I smoked half a cigarette outside Ethan's loft on Warren and Greenwich because I was still feeling a little tense since he called — he had that effect on me. Even the somber, folksy music coming down from the roof didn't help ease that tension.
The doorman got up from his New York Post (cover: BROOKLYN MAN DROWNS IN PROSPECT PARK TRAGEDY) to punch in the elevator code. Ethan had never given it to me; his way of keeping me at arm's length. The elevator took a full two minutes to reach the ninth floor while I watched the slanting shafts of light crawl down the wall inside the cage. Then the door creaked open into Ethan's loft, which tonight was lit red by a Japanese crepe-paper lamp that sat near a window.
It was the apartment that people in the city aspired to their whole lives: the entire ninth floor, long and wide, whitewashed hardwood, floor-to-ceiling windows looking down onto Warren Street, and filled with sleek furniture Ethan had designed himself. A faux-marble round pod — half bedroom, half design studio — occupied the center of the loft. Narrow walkways curved around either side of it past bookshelves and into a stainless-steel kitchen with a glass door refrigerator, inside of which a six-pack of Budweiser was waiting for me. I snatched two, moving around the stacks of cast-iron cookware from all over the world — mementos of his frequent traveling — and the exotic spice jars lined up behind the counter. Bay windows looked out over the river and beyond to Jersey City. In the far corner, a spiral staircase led to the roof. The door at the top was open and the music drifted toward me: Ani DiFranco in one of her less angry moods, which seemed okay for this kind of night.
Ethan had his feet up on the wall facing west over the river where the Hoboken ferry was making its way toward the Jersey City lights. A half-full bottle of Domaines Ott sat in his lap next to an empty wineglass, which he filled as I settled in the lounge chair beside him. Ethan was tall, dark, wire-thin, recalling a handsome and much less freakish incarnation of Joey Ramone. It was chilly but there was no wind, so he was only wearing an undershirt and shredded vintage Wranglers.
I pointed to five spotlights interweaving in the black sky above us. "What do you think those are?"
He gazed at the lights and feigned deep concentration before answering, "Either a movie premiere or the warning of another terrorist threat?"
"Moving in patterns...says...premiere?"
He shrugged and sipped his wine and took the cigarette I was offering. I lit it for him casually.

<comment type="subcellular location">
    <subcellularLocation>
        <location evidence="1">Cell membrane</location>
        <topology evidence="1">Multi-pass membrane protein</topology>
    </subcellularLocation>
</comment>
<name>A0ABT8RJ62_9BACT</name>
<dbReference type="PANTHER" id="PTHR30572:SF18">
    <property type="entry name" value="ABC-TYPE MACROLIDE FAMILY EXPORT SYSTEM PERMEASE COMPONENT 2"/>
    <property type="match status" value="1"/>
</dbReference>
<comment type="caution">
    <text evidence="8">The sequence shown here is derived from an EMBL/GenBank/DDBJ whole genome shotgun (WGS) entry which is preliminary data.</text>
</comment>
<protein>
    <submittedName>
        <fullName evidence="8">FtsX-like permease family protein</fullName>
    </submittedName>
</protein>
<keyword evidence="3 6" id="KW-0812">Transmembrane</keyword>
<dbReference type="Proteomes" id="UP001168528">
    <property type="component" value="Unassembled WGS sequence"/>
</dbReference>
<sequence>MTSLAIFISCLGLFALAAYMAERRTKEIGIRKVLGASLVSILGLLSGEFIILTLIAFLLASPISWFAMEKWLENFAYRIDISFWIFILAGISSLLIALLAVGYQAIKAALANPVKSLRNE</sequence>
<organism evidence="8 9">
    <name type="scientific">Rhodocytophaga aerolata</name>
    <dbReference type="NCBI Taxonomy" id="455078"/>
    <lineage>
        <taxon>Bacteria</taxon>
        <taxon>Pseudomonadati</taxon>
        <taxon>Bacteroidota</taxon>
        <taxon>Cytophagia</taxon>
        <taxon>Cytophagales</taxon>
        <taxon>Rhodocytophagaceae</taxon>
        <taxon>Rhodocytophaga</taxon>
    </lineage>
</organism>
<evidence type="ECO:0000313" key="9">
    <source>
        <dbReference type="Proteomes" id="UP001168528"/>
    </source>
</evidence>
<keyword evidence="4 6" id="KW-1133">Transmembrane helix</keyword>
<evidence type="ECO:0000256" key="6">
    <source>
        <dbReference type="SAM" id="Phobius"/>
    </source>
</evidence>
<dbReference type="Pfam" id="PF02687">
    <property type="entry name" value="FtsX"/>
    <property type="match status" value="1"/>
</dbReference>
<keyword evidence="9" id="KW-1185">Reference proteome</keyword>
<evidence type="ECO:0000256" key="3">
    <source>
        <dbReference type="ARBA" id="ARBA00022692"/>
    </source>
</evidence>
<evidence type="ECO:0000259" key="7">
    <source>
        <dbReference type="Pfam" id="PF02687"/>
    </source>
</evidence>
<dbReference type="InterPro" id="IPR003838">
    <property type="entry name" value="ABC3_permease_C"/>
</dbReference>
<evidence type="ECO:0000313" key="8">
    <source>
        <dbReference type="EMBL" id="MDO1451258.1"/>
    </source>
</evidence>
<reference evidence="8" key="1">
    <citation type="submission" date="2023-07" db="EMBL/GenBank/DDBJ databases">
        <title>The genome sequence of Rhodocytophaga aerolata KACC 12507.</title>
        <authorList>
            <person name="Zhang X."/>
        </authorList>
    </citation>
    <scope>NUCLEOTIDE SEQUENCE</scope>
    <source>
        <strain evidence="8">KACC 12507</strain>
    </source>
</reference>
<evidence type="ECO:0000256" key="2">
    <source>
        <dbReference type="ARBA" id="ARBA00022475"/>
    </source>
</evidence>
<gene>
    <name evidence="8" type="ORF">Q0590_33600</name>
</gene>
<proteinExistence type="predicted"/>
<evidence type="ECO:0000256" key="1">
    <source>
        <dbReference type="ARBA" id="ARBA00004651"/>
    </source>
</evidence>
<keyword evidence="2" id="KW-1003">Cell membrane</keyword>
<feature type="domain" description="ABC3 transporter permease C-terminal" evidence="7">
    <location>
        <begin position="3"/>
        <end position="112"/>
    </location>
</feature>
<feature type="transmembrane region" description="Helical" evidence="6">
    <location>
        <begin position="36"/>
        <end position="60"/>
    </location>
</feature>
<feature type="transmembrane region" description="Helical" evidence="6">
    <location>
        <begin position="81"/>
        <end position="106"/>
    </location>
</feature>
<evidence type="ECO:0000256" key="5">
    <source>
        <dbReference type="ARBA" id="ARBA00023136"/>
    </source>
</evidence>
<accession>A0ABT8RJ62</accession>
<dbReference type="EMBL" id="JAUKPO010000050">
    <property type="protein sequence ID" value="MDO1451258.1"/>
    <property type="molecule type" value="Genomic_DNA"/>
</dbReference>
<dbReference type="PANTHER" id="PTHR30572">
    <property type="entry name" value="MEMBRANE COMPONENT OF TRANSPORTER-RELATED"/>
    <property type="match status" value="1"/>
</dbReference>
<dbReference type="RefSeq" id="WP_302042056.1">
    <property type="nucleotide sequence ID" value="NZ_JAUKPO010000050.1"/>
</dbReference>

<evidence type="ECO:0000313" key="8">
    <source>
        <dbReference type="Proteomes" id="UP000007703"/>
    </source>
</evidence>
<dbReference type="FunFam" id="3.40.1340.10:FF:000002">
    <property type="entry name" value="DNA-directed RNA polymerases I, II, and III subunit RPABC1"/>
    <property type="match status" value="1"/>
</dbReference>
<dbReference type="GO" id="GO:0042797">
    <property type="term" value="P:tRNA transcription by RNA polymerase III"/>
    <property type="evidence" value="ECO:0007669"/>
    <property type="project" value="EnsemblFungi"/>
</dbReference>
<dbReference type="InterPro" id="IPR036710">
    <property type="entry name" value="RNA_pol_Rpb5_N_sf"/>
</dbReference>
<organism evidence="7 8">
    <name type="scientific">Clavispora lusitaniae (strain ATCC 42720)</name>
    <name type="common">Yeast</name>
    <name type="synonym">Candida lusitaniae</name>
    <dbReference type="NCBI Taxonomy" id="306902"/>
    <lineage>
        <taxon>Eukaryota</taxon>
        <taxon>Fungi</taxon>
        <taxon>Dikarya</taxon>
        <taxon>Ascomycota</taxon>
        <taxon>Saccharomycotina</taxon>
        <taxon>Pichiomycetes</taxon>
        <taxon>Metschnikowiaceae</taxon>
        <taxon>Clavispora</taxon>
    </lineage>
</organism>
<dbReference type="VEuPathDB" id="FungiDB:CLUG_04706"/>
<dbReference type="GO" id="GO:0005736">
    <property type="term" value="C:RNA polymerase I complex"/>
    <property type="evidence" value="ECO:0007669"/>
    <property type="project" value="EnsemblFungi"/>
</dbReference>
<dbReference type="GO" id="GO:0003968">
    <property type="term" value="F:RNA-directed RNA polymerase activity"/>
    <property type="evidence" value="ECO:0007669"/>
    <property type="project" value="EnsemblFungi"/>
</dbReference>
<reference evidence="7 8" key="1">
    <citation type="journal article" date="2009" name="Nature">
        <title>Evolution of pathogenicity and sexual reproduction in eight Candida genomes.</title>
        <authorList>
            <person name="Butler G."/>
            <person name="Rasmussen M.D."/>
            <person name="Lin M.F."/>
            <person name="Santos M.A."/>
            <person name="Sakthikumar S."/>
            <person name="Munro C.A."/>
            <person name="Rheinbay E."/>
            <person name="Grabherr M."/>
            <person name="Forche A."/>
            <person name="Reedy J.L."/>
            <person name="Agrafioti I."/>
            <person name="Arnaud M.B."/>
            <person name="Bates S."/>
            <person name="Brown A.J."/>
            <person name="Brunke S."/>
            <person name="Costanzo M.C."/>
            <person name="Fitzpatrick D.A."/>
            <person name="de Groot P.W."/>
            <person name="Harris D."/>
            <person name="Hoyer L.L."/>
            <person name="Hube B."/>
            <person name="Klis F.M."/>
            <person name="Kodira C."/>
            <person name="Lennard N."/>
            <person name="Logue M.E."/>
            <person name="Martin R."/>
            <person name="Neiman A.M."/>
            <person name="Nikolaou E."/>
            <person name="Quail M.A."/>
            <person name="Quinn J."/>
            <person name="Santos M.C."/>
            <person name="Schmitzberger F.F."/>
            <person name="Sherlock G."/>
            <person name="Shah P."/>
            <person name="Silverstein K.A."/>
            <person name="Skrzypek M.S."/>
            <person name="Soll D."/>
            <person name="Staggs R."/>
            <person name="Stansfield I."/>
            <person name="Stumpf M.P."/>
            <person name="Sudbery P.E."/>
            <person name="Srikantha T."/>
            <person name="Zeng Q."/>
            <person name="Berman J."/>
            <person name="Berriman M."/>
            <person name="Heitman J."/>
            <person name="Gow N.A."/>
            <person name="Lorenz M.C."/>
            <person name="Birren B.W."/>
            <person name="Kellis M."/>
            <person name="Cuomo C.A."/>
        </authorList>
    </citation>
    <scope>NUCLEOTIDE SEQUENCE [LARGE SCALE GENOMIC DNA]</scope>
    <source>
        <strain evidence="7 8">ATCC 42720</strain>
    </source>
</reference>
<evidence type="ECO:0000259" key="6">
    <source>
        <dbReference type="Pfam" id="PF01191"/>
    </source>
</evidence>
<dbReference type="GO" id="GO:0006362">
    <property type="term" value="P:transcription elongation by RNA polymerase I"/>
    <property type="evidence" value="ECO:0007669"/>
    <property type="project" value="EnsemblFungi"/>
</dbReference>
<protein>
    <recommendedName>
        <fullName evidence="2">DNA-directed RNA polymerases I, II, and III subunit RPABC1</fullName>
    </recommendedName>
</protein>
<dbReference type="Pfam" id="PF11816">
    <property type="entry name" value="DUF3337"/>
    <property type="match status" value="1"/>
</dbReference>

"Haven't heard from you in a while, Ethan."
"I've been busy." He stopped to pour another glass of rosé. He seemed to consider something before adding, "Very busy, in fact."
Then there was more silence until he started humming along with the Ani DiFranco song, which I recognized but couldn't name.
"Busy with work?" I finally asked.
"Not really — no more than usual."
He shook his head. "Haven't been wanting to go away for a while. Maybe sometime soon."
"Any...good parties, then?" I was flailing a bit.
"Parties." He sighed. "I'm over it." He started humming again until the song ended. "But you first. What's really going on with you?"
I took a drag to relax before telling him work was slow but steady and the apartment was a mess and I was really looking forward to summer — the usual — and I added that the last girl I'd allowed myself to get excited about, Amy, had found someone better — actually her ex-boyfriend named "Brian something" — and she'd said good-bye to me over the cell phone about two weeks before.
He nodded and gazed out over the water while I talked. And after I finished — without turning to me — he asked, "So how'd she say it?"
"I think it was something like: 'I hope to catch up — take care.'" Ethan put his smoke out and lit another as I added, "It's one of the last things you hear from a person who never wants to see you again, right?"
"Definitely," he agreed, wincing. "Take care."
"It's so fucking despairing."
The word lingered as the disc changed to U2 and we just drank and took drags as "Where the Streets Have No Name" pulsed across the rooftop, and then we were nodding our heads to the music and didn't need to talk for a while because we'd both been in this place before — some random night, the two of us sitting alone, letting the music amplify the moment until all its small details seemed far-reaching.
Ethan tapped out the bass line on the armrest of my lounge, and I was studying his face in the dim cigarette glow while "I Still Haven't Found What I'm Looking For" faded in slowly. A light breeze swept through his hair, briefly lifting it away from his eyes. I realized that he hadn't looked at me tonight — not directly — and that his voice had been sounding so much softer and more distant than it usually did. I wondered why he'd called.
Leaning forward to open the other beer, I tried to hide the hesitancy in my voice as I asked, "So what's...going on...with you?"
"I'm sleeping with someone new," he said, seemingly offhand as he turned the music down and put out the half-finished cigarette. "Wait, is that what you're asking?"
"Anyone I know?"
"Actually, yeah. She is."
I took a swallow of beer. "She?"
He nodded. "A gorgeous girl. Just...really sort of...I don't know: she's gorgeous."
"Gorgeous," I finally said. "That's so very poetic of you, Ethan."
"I guess you would know since you're the writer," he replied evenly, ignoring my sarcasm. "But what else can I say? She's gotten to me."